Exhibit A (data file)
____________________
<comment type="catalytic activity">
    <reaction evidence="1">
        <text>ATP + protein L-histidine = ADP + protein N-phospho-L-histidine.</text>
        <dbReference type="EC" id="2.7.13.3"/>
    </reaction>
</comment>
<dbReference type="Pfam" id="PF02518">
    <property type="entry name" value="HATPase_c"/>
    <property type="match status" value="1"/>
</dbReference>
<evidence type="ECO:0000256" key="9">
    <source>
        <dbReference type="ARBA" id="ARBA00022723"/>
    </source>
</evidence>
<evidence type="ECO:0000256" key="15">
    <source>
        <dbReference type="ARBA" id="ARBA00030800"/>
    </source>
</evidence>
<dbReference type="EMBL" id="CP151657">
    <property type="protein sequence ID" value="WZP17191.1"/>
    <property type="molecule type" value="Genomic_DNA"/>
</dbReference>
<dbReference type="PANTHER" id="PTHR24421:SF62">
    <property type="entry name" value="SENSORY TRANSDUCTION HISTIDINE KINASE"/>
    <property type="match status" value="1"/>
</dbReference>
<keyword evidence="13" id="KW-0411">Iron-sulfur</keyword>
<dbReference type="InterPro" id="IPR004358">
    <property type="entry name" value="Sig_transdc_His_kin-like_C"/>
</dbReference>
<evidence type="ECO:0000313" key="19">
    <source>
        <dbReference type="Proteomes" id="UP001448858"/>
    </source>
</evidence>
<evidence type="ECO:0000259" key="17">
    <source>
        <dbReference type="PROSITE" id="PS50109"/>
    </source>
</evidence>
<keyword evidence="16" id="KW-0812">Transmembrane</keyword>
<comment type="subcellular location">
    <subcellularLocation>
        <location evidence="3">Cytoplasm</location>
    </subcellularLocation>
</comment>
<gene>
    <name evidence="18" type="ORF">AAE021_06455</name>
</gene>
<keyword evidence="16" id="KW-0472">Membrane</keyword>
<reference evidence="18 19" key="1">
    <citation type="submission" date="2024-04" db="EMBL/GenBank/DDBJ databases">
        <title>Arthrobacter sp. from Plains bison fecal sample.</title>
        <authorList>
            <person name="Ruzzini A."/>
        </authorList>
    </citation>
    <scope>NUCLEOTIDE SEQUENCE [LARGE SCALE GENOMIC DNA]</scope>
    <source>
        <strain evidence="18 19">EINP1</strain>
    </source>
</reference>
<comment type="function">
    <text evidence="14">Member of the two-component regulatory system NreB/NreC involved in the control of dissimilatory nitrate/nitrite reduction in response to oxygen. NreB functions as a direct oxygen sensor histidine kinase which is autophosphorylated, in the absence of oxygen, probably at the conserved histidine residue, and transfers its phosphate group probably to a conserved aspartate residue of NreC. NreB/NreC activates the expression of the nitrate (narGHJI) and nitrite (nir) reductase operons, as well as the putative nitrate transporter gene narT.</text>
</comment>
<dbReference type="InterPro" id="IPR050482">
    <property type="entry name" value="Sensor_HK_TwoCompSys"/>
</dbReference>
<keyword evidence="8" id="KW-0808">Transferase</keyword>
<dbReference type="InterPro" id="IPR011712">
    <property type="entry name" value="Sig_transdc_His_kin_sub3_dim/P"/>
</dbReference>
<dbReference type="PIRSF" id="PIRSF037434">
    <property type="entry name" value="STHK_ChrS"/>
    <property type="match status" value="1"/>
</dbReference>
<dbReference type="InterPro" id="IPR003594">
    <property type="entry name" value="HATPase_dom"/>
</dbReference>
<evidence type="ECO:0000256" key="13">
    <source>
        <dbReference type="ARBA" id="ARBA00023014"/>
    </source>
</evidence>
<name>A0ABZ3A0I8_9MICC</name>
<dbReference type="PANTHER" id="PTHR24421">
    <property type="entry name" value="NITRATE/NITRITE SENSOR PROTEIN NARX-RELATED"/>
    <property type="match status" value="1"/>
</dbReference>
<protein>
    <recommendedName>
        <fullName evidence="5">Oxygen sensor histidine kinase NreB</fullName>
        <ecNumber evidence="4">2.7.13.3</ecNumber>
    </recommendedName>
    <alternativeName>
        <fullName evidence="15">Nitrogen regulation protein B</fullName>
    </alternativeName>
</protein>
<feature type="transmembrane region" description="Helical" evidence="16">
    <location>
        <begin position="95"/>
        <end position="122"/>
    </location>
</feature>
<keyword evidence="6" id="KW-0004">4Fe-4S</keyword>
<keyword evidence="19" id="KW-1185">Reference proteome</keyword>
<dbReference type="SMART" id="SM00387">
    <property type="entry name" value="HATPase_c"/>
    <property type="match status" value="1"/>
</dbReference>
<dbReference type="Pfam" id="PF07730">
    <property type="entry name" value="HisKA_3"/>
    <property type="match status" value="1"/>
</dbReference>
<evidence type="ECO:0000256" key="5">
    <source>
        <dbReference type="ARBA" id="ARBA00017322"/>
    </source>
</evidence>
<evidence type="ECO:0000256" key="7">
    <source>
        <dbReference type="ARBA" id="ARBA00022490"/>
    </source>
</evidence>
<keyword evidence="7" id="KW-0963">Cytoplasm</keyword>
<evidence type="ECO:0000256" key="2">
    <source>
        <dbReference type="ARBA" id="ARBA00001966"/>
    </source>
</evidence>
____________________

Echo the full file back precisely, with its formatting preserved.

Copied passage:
<comment type="catalytic activity">
    <reaction evidence="1">
        <text>ATP + protein L-histidine = ADP + protein N-phospho-L-histidine.</text>
        <dbReference type="EC" id="2.7.13.3"/>
    </reaction>
</comment>
<dbReference type="Pfam" id="PF02518">
    <property type="entry name" value="HATPase_c"/>
    <property type="match status" value="1"/>
</dbReference>
<evidence type="ECO:0000256" key="9">
    <source>
        <dbReference type="ARBA" id="ARBA00022723"/>
    </source>
</evidence>
<evidence type="ECO:0000256" key="15">
    <source>
        <dbReference type="ARBA" id="ARBA00030800"/>
    </source>
</evidence>
<dbReference type="EMBL" id="CP151657">
    <property type="protein sequence ID" value="WZP17191.1"/>
    <property type="molecule type" value="Genomic_DNA"/>
</dbReference>
<dbReference type="PANTHER" id="PTHR24421:SF62">
    <property type="entry name" value="SENSORY TRANSDUCTION HISTIDINE KINASE"/>
    <property type="match status" value="1"/>
</dbReference>
<keyword evidence="13" id="KW-0411">Iron-sulfur</keyword>
<dbReference type="InterPro" id="IPR004358">
    <property type="entry name" value="Sig_transdc_His_kin-like_C"/>
</dbReference>
<evidence type="ECO:0000313" key="19">
    <source>
        <dbReference type="Proteomes" id="UP001448858"/>
    </source>
</evidence>
<evidence type="ECO:0000259" key="17">
    <source>
        <dbReference type="PROSITE" id="PS50109"/>
    </source>
</evidence>
<keyword evidence="16" id="KW-0812">Transmembrane</keyword>
<comment type="subcellular location">
    <subcellularLocation>
        <location evidence="3">Cytoplasm</location>
    </subcellularLocation>
</comment>
<gene>
    <name evidence="18" type="ORF">AAE021_06455</name>
</gene>
<keyword evidence="16" id="KW-0472">Membrane</keyword>
<reference evidence="18 19" key="1">
    <citation type="submission" date="2024-04" db="EMBL/GenBank/DDBJ databases">
        <title>Arthrobacter sp. from Plains bison fecal sample.</title>
        <authorList>
            <person name="Ruzzini A."/>
        </authorList>
    </citation>
    <scope>NUCLEOTIDE SEQUENCE [LARGE SCALE GENOMIC DNA]</scope>
    <source>
        <strain evidence="18 19">EINP1</strain>
    </source>
</reference>
<comment type="function">
    <text evidence="14">Member of the two-component regulatory system NreB/NreC involved in the control of dissimilatory nitrate/nitrite reduction in response to oxygen. NreB functions as a direct oxygen sensor histidine kinase which is autophosphorylated, in the absence of oxygen, probably at the conserved histidine residue, and transfers its phosphate group probably to a conserved aspartate residue of NreC. NreB/NreC activates the expression of the nitrate (narGHJI) and nitrite (nir) reductase operons, as well as the putative nitrate transporter gene narT.</text>
</comment>
<dbReference type="InterPro" id="IPR050482">
    <property type="entry name" value="Sensor_HK_TwoCompSys"/>
</dbReference>
<keyword evidence="8" id="KW-0808">Transferase</keyword>
<dbReference type="InterPro" id="IPR011712">
    <property type="entry name" value="Sig_transdc_His_kin_sub3_dim/P"/>
</dbReference>
<dbReference type="PIRSF" id="PIRSF037434">
    <property type="entry name" value="STHK_ChrS"/>
    <property type="match status" value="1"/>
</dbReference>
<dbReference type="InterPro" id="IPR003594">
    <property type="entry name" value="HATPase_dom"/>
</dbReference>
<evidence type="ECO:0000256" key="13">
    <source>
        <dbReference type="ARBA" id="ARBA00023014"/>
    </source>
</evidence>
<name>A0ABZ3A0I8_9MICC</name>
<dbReference type="PANTHER" id="PTHR24421">
    <property type="entry name" value="NITRATE/NITRITE SENSOR PROTEIN NARX-RELATED"/>
    <property type="match status" value="1"/>
</dbReference>
<protein>
    <recommendedName>
        <fullName evidence="5">Oxygen sensor histidine kinase NreB</fullName>
        <ecNumber evidence="4">2.7.13.3</ecNumber>
    </recommendedName>
    <alternativeName>
        <fullName evidence="15">Nitrogen regulation protein B</fullName>
    </alternativeName>
</protein>
<feature type="transmembrane region" description="Helical" evidence="16">
    <location>
        <begin position="95"/>
        <end position="122"/>
    </location>
</feature>
<keyword evidence="6" id="KW-0004">4Fe-4S</keyword>
<keyword evidence="19" id="KW-1185">Reference proteome</keyword>
<dbReference type="SMART" id="SM00387">
    <property type="entry name" value="HATPase_c"/>
    <property type="match status" value="1"/>
</dbReference>
<dbReference type="Pfam" id="PF07730">
    <property type="entry name" value="HisKA_3"/>
    <property type="match status" value="1"/>
</dbReference>
<evidence type="ECO:0000256" key="5">
    <source>
        <dbReference type="ARBA" id="ARBA00017322"/>
    </source>
</evidence>
<evidence type="ECO:0000256" key="7">
    <source>
        <dbReference type="ARBA" id="ARBA00022490"/>
    </source>
</evidence>
<keyword evidence="7" id="KW-0963">Cytoplasm</keyword>
<evidence type="ECO:0000256" key="2">
    <source>
        <dbReference type="ARBA" id="ARBA00001966"/>
    </source>
</evidence>